The NSW Liberals and National Government is making waves with $6.7 million in upgrades at Penrith Whitewater Stadium and Sydney International Regatta Centre ahead of the International Canoe Federation’s Canoe Slalom World Championships.
Member for Penrith Stuart Ayres said the State’s track record of successfully hosting international sporting competitions, through the NSW Liberal and Nationals Government’s 10 World Cups in 10 Years initiative, made Penrith Whitewater Stadium the logical host for the 2025 Canoe Slalom World Championships.
“Penrith is the national home of paddle sports and will now host a world championship. These funds will not only ensure a wonderful event but will breathe new life into a critical Olympic venue. It’s produced one Olympic Gold Medallist in Jessica Fox and I hope it produces many more as we charge towards the next Australian Olympics in 2032,” Stuart Ayres said.
“The $3.1 million upgrade to Penrith Whitewater Stadium will ensure the facility is not just ready to host the Canoe Slalom World Championships in 2025 but guarantee it is the best World Championships ever.”
The works will see upgrades to the whitewater course and stadium infrastructure including new course gates and obstacles, a new timing system, lighting and stadium pathways improvements and canoe conveyor system upgrades.
The NSW Office of Sport will take over management of the Penrith Whitewater Stadium on 1 July 2023.
Minister for Sport Alister Henskens said the upgrades to Penrith Whitewater Stadium come on top of $3.6 million in the 2022/23 Sport Budget to improve the competition timing system at Sydney International Regatta Centre.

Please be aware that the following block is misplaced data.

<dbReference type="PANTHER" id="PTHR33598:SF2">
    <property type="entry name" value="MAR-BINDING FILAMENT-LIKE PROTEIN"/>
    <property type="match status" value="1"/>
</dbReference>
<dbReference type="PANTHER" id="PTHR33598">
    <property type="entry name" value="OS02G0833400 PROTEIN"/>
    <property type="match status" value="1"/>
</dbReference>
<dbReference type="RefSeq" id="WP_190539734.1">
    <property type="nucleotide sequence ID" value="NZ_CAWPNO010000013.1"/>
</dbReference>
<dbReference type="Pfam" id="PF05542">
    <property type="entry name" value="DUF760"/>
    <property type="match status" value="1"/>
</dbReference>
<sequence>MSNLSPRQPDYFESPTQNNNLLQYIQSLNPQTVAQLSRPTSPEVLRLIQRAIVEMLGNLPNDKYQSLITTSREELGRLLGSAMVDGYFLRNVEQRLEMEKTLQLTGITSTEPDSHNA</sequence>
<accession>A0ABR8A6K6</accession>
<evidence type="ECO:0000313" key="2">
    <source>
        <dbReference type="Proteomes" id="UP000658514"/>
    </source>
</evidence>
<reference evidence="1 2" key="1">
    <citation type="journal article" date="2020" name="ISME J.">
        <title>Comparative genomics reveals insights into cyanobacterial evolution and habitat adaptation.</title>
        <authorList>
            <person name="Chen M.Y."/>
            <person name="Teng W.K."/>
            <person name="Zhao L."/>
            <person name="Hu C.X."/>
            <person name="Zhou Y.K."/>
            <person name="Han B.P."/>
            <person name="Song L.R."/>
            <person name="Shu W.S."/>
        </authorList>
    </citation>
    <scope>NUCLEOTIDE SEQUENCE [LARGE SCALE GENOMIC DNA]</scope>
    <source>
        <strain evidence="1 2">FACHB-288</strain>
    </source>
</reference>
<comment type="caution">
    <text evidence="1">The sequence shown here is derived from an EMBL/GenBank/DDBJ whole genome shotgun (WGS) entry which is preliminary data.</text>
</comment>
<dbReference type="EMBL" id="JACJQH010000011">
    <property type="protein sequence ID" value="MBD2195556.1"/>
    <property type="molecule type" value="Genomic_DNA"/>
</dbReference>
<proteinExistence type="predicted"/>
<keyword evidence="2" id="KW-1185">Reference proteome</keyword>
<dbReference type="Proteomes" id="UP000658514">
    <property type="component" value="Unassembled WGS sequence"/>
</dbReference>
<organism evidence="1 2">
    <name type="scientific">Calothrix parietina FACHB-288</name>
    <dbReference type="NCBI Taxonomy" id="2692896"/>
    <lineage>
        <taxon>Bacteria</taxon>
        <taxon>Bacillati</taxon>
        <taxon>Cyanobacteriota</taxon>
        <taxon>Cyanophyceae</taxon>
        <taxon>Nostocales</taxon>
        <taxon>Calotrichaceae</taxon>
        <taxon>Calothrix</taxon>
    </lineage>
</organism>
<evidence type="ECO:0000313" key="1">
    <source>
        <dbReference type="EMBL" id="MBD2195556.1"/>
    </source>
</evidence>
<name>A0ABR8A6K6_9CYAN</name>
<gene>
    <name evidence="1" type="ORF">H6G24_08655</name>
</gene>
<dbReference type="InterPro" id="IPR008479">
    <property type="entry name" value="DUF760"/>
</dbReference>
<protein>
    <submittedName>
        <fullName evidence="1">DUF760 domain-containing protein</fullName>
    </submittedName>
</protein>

“We are proud of our Penrith sporting venues and enjoy hosting, not only our local community and Australia, but the global paddling family,” Mr Henskens said.
CEO Paddle Australia Phil Jones welcomed the NSW Government’s infrastructure upgrades to the Penrith Whitewater Stadium and Sydney International Regatta Centre.
“The upgrades enable us to meet international specifications for hosting the 2025 ICF Canoe Slalom World Championships in Penrith, continuing the legacy of the Sydney 2000 Olympic Games for our sport and the local community,” Mr Jones said.
“This essential work will boost the preparation of our Olympic and Paralympic athletes for the Paris 2024 Games, while making the venue more adaptable for other uses like recreational rafting, kayaking and swift water rescue training.”
International Canoe Federation’s President Thomas Konietzko said he was thrilled to bring international competition back to Penrith Whitewater Stadium.
“To see such strong support from not only the local community but also the generous commitments of the NSW Government,” Mr Konietzko said.
“This upgrade, and the hosting of the 2025 ICF World Championships, will cement NSW and Australia as a world leader in paddle sports.”